Recently, my friend sent me a surprise gift in honor of the new year. The gift was Ocean Vuong’s new book of poetry, “Night Sky with Exit Wounds.” I’d spent maybe 45 minutes back in December raving to this friend about how much I loved Ocean Vuong, both as a writer and as a person, so she must have taken the hint.
In the poem “Notebook Fragments,” there’s a line that goes like this: “When the prison guards burned his manuscripts, Nguyễn Chí Thiện couldn’t stop / laughing — the 283 poems already inside him.” Vuong explains this in the back of the book, clarifying that Nguyễn Chí Thiện was a Vietnamese dissident poet who spent 27 years in prison as a result of his writing.
I had never heard of Thiện before, but this instantly seized my interest. Twenty-seven years just for writing. I looked him up, and sure enough, it was true — and what’s more, the more I read about Thiện’s life, the less I was able to believe it.
The first time Thiện was imprisoned, it was for teaching a high school history class in which he contradicted the government’s account of how Japan was defeated in World War II. He spent three and a half years in reeducation camps, where he began composing and memorizing poems with no pen or paper. He was released briefly in 1966, then sent back to jail again for his “politically irreverent” poetry. He spent another 11 years and five months in labor camps, until 1977, when he was released to make room for officers of the Republic of Vietnam.
He used this opportunity to write down every single poem he’d composed in prison, which until now had existed only in his own memory and in the memories of some of his fellow prisoners. Many of them were poets as well, and had taken up a similar practice of memorizing their poems, sometimes counting the beats on their fingers to keep track. They would recite their poems to one another and to themselves, just to make sure not to lose them.
In 1979, Thiện ran into the British embassy in Hanoi carrying a manuscript of 400 poems and a cover letter written in French. (He had originally intended to take it to the French embassy, but was unable to do this due to the heavy security). British diplomats couldn’t give him asylum, but they promised to get his work out of the country, and he was arrested and imprisoned again without trial as soon as he left the building.
He spent the next 12 years at various prisons around northern Vietnam, including nearly eight years in solitary confinement. While he was in prison, his manuscript was published under the title “Flowers of Hell,” and he was awarded the International Poetry Award in 1985. He learned of his success only when a prison guard waved a book in his face, attempting to taunt him, and the book turned out to be his own.
There are some schools of thought out there that say that you shouldn’t need any context in order to appreciate what makes literature good. You shouldn’t need to know anything about the writer, or the historical situation in which they were writing. But I don’t understand how this argument makes sense when you think about someone like Thiện, or really about anyone. Often, you’re missing out on half the literature — half the beauty, half the poetry — if you miss out on the incredible story that it took for that writing to make its way to you. Thiện’s poetry by itself is striking, but I’m also stricken by the strength, determination and creativity that tied him to that poetry within his own life.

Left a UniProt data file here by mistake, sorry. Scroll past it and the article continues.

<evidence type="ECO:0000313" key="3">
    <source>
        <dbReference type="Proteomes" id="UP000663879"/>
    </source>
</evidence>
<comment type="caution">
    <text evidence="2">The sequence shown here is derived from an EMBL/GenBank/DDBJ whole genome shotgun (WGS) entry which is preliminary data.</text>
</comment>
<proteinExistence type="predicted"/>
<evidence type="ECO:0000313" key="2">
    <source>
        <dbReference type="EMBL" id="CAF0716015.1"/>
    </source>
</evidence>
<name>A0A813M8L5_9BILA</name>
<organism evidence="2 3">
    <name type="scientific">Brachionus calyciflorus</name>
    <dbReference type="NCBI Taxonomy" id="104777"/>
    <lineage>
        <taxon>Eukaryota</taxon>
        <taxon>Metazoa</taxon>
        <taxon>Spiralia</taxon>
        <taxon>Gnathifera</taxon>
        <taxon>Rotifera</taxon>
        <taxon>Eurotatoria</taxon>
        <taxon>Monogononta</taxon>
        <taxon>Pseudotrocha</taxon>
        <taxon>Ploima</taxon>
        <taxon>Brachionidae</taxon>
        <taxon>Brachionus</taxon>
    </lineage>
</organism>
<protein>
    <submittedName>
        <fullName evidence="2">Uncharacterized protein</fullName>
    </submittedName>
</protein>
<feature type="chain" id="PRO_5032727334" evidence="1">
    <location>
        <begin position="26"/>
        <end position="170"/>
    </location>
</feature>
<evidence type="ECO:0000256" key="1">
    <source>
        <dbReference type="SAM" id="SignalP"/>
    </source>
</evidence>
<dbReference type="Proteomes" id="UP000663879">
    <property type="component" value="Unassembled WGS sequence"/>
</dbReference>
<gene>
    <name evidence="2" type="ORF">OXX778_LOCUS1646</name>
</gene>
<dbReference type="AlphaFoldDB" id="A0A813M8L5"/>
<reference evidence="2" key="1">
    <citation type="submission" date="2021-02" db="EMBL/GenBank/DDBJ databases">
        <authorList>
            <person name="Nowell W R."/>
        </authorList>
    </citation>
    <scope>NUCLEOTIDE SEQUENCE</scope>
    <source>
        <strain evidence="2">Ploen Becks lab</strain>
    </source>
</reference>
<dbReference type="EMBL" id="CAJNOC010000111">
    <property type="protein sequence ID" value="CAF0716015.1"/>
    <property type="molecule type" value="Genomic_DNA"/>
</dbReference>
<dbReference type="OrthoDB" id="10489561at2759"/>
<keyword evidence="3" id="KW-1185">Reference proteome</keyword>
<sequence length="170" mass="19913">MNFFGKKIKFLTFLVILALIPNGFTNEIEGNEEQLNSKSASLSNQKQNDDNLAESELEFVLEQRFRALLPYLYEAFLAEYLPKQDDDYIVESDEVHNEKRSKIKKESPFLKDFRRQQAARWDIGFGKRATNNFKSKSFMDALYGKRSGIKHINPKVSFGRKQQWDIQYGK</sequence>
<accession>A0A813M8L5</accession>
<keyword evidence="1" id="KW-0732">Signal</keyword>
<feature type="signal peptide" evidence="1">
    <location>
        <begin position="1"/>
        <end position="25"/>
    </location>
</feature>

I think that, historically, I have a bit of a tendency to aestheticize literature. Take Ocean Vuong, for instance; I love his poetry, but I also love his Instagram page and the cover of his book and the fact that it seems like he’s always going to Iceland. And that might be a bad thing — that I tend to fixate on aspects of writing that seem to have to do with everything but the writing itself.
But I don’t think that’s true. I think that writing, like any art form, is just a way of teaching ourselves to better understand and appreciate the millions of stories, thoughts and emotions that make up the world. And the facets that make up somebody’s life, the decisions that they make, have just as much to teach you as the words that they choose to write down. If I’m in awe of Nguyễn Chí Thiện’s life, it’s because he knew who he was and what he wanted to be in the world, both on the page and in practice. There was no divide; it was all inside him. That’s the kind of writer I want to be, and that’s the kind of person I want to be. Besides, a real role model isn’t simply somebody you can look at and say that they wrote something well, or that they mastered a certain poetic form. It’s somebody who affects the way that you think about other people and the way that you want to live your life. For me, Nguyễn Chí Thiện has done that; the story of his life is the story of a hero of literature, of Vietnam and of humanity.
Selected poems from “Flowers of Hell” can be found here.